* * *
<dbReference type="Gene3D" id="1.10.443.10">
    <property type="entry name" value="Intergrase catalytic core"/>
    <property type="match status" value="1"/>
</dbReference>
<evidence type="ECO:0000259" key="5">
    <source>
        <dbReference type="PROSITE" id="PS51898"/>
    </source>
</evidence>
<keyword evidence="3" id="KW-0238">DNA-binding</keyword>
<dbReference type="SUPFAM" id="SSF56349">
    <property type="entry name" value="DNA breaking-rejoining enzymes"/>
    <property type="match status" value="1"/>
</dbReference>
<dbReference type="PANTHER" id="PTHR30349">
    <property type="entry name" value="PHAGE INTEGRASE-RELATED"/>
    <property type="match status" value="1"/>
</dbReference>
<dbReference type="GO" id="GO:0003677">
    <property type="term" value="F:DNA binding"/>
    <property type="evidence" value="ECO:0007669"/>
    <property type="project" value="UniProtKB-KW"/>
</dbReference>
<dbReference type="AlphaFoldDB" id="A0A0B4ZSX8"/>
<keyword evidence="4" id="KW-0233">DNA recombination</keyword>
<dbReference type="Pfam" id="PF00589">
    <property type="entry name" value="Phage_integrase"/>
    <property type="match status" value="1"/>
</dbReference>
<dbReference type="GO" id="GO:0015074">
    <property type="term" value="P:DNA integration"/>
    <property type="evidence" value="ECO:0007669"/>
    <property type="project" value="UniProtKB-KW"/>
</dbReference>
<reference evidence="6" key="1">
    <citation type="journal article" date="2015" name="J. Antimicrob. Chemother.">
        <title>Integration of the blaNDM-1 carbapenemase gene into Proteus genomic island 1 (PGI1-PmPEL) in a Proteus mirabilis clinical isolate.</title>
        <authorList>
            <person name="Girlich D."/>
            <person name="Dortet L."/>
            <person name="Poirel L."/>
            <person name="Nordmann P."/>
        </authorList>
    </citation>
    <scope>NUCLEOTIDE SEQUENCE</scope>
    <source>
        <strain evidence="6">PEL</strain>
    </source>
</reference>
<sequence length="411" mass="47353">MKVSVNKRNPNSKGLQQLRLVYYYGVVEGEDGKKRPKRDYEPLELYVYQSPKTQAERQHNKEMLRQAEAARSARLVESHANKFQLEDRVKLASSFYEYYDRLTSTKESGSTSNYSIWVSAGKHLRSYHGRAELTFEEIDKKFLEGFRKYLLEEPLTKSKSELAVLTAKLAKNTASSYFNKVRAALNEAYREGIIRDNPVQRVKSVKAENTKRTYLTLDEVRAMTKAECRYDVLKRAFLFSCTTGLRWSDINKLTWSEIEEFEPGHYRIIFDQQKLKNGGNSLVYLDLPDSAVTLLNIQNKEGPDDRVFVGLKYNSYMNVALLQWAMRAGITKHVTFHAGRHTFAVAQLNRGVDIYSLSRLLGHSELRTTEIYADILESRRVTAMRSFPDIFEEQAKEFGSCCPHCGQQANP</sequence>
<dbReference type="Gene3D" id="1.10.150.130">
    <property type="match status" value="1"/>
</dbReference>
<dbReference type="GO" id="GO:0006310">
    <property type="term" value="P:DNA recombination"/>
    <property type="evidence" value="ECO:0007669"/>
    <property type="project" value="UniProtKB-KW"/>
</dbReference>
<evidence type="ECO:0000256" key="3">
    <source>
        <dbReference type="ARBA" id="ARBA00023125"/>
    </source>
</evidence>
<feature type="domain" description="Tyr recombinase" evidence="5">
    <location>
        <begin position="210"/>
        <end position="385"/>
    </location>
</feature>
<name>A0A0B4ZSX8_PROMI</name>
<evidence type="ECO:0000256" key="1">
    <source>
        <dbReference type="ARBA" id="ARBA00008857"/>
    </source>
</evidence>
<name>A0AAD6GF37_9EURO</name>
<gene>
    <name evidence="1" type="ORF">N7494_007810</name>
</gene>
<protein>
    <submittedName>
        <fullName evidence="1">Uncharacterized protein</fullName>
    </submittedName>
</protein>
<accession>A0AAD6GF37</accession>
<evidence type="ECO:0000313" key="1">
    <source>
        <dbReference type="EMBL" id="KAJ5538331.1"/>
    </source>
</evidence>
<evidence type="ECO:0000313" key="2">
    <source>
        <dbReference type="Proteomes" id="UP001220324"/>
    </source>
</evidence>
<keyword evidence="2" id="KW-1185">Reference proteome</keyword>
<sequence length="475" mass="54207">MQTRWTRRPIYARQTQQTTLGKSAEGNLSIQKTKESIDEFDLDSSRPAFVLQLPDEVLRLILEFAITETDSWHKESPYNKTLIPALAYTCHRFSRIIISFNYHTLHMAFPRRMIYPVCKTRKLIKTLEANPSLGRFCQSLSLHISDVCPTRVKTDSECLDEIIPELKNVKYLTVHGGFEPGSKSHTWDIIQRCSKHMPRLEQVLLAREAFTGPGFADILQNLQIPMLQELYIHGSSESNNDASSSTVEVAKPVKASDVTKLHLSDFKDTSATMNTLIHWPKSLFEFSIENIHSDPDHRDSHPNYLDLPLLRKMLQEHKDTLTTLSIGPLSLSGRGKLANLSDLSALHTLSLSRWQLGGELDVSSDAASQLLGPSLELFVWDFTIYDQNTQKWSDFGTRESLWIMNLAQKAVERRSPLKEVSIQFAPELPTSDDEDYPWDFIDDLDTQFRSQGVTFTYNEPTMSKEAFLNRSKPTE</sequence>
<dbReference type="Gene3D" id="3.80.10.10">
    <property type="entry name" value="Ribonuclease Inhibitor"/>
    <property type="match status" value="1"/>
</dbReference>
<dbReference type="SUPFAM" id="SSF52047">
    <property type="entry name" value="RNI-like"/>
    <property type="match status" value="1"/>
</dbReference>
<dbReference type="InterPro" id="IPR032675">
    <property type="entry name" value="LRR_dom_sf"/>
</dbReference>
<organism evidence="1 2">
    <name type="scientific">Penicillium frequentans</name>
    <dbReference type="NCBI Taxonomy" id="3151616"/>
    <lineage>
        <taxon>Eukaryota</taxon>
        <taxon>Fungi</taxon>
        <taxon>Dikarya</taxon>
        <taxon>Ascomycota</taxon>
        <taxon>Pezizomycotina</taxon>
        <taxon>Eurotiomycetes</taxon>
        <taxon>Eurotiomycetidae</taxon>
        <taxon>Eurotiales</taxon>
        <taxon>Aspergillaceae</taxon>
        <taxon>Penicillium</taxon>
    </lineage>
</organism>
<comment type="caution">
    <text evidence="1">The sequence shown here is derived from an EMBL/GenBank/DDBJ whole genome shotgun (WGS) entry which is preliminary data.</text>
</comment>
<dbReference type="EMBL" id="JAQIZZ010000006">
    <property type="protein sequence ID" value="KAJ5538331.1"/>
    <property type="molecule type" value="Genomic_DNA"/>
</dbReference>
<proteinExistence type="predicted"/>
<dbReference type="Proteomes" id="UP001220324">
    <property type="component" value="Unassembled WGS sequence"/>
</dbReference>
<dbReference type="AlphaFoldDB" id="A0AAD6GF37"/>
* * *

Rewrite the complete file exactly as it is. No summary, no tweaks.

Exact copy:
<dbReference type="Gene3D" id="1.10.443.10">
    <property type="entry name" value="Intergrase catalytic core"/>
    <property type="match status" value="1"/>
</dbReference>
<evidence type="ECO:0000259" key="5">
    <source>
        <dbReference type="PROSITE" id="PS51898"/>
    </source>
</evidence>
<keyword evidence="3" id="KW-0238">DNA-binding</keyword>
<dbReference type="SUPFAM" id="SSF56349">
    <property type="entry name" value="DNA breaking-rejoining enzymes"/>
    <property type="match status" value="1"/>
</dbReference>
<dbReference type="PANTHER" id="PTHR30349">
    <property type="entry name" value="PHAGE INTEGRASE-RELATED"/>
    <property type="match status" value="1"/>
</dbReference>
<dbReference type="GO" id="GO:0003677">
    <property type="term" value="F:DNA binding"/>
    <property type="evidence" value="ECO:0007669"/>
    <property type="project" value="UniProtKB-KW"/>
</dbReference>
<dbReference type="AlphaFoldDB" id="A0A0B4ZSX8"/>
<keyword evidence="4" id="KW-0233">DNA recombination</keyword>
<dbReference type="Pfam" id="PF00589">
    <property type="entry name" value="Phage_integrase"/>
    <property type="match status" value="1"/>
</dbReference>
<dbReference type="GO" id="GO:0015074">
    <property type="term" value="P:DNA integration"/>
    <property type="evidence" value="ECO:0007669"/>
    <property type="project" value="UniProtKB-KW"/>
</dbReference>
<reference evidence="6" key="1">
    <citation type="journal article" date="2015" name="J. Antimicrob. Chemother.">
        <title>Integration of the blaNDM-1 carbapenemase gene into Proteus genomic island 1 (PGI1-PmPEL) in a Proteus mirabilis clinical isolate.</title>
        <authorList>
            <person name="Girlich D."/>
            <person name="Dortet L."/>
            <person name="Poirel L."/>
            <person name="Nordmann P."/>
        </authorList>
    </citation>
    <scope>NUCLEOTIDE SEQUENCE</scope>
    <source>
        <strain evidence="6">PEL</strain>
    </source>
</reference>
<sequence length="411" mass="47353">MKVSVNKRNPNSKGLQQLRLVYYYGVVEGEDGKKRPKRDYEPLELYVYQSPKTQAERQHNKEMLRQAEAARSARLVESHANKFQLEDRVKLASSFYEYYDRLTSTKESGSTSNYSIWVSAGKHLRSYHGRAELTFEEIDKKFLEGFRKYLLEEPLTKSKSELAVLTAKLAKNTASSYFNKVRAALNEAYREGIIRDNPVQRVKSVKAENTKRTYLTLDEVRAMTKAECRYDVLKRAFLFSCTTGLRWSDINKLTWSEIEEFEPGHYRIIFDQQKLKNGGNSLVYLDLPDSAVTLLNIQNKEGPDDRVFVGLKYNSYMNVALLQWAMRAGITKHVTFHAGRHTFAVAQLNRGVDIYSLSRLLGHSELRTTEIYADILESRRVTAMRSFPDIFEEQAKEFGSCCPHCGQQANP</sequence>
<dbReference type="Gene3D" id="1.10.150.130">
    <property type="match status" value="1"/>
</dbReference>
<dbReference type="GO" id="GO:0006310">
    <property type="term" value="P:DNA recombination"/>
    <property type="evidence" value="ECO:0007669"/>
    <property type="project" value="UniProtKB-KW"/>
</dbReference>
<evidence type="ECO:0000256" key="3">
    <source>
        <dbReference type="ARBA" id="ARBA00023125"/>
    </source>
</evidence>
<feature type="domain" description="Tyr recombinase" evidence="5">
    <location>
        <begin position="210"/>
        <end position="385"/>
    </location>
</feature>
<name>A0A0B4ZSX8_PROMI</name>
<evidence type="ECO:0000256" key="1">
    <source>
        <dbReference type="ARBA" id="ARBA00008857"/>
    </source>
</evidence>
<name>A0AAD6GF37_9EURO</name>
<gene>
    <name evidence="1" type="ORF">N7494_007810</name>
</gene>
<protein>
    <submittedName>
        <fullName evidence="1">Uncharacterized protein</fullName>
    </submittedName>
</protein>
<accession>A0AAD6GF37</accession>
<evidence type="ECO:0000313" key="1">
    <source>
        <dbReference type="EMBL" id="KAJ5538331.1"/>
    </source>
</evidence>
<evidence type="ECO:0000313" key="2">
    <source>
        <dbReference type="Proteomes" id="UP001220324"/>
    </source>
</evidence>
<keyword evidence="2" id="KW-1185">Reference proteome</keyword>
<sequence length="475" mass="54207">MQTRWTRRPIYARQTQQTTLGKSAEGNLSIQKTKESIDEFDLDSSRPAFVLQLPDEVLRLILEFAITETDSWHKESPYNKTLIPALAYTCHRFSRIIISFNYHTLHMAFPRRMIYPVCKTRKLIKTLEANPSLGRFCQSLSLHISDVCPTRVKTDSECLDEIIPELKNVKYLTVHGGFEPGSKSHTWDIIQRCSKHMPRLEQVLLAREAFTGPGFADILQNLQIPMLQELYIHGSSESNNDASSSTVEVAKPVKASDVTKLHLSDFKDTSATMNTLIHWPKSLFEFSIENIHSDPDHRDSHPNYLDLPLLRKMLQEHKDTLTTLSIGPLSLSGRGKLANLSDLSALHTLSLSRWQLGGELDVSSDAASQLLGPSLELFVWDFTIYDQNTQKWSDFGTRESLWIMNLAQKAVERRSPLKEVSIQFAPELPTSDDEDYPWDFIDDLDTQFRSQGVTFTYNEPTMSKEAFLNRSKPTE</sequence>
<dbReference type="Gene3D" id="3.80.10.10">
    <property type="entry name" value="Ribonuclease Inhibitor"/>
    <property type="match status" value="1"/>
</dbReference>
<dbReference type="SUPFAM" id="SSF52047">
    <property type="entry name" value="RNI-like"/>
    <property type="match status" value="1"/>
</dbReference>
<dbReference type="InterPro" id="IPR032675">
    <property type="entry name" value="LRR_dom_sf"/>
</dbReference>
<organism evidence="1 2">
    <name type="scientific">Penicillium frequentans</name>
    <dbReference type="NCBI Taxonomy" id="3151616"/>
    <lineage>
        <taxon>Eukaryota</taxon>
        <taxon>Fungi</taxon>
        <taxon>Dikarya</taxon>
        <taxon>Ascomycota</taxon>
        <taxon>Pezizomycotina</taxon>
        <taxon>Eurotiomycetes</taxon>
        <taxon>Eurotiomycetidae</taxon>
        <taxon>Eurotiales</taxon>
        <taxon>Aspergillaceae</taxon>
        <taxon>Penicillium</taxon>
    </lineage>
</organism>
<comment type="caution">
    <text evidence="1">The sequence shown here is derived from an EMBL/GenBank/DDBJ whole genome shotgun (WGS) entry which is preliminary data.</text>
</comment>
<dbReference type="EMBL" id="JAQIZZ010000006">
    <property type="protein sequence ID" value="KAJ5538331.1"/>
    <property type="molecule type" value="Genomic_DNA"/>
</dbReference>
<proteinExistence type="predicted"/>
<dbReference type="Proteomes" id="UP001220324">
    <property type="component" value="Unassembled WGS sequence"/>
</dbReference>
<dbReference type="AlphaFoldDB" id="A0AAD6GF37"/>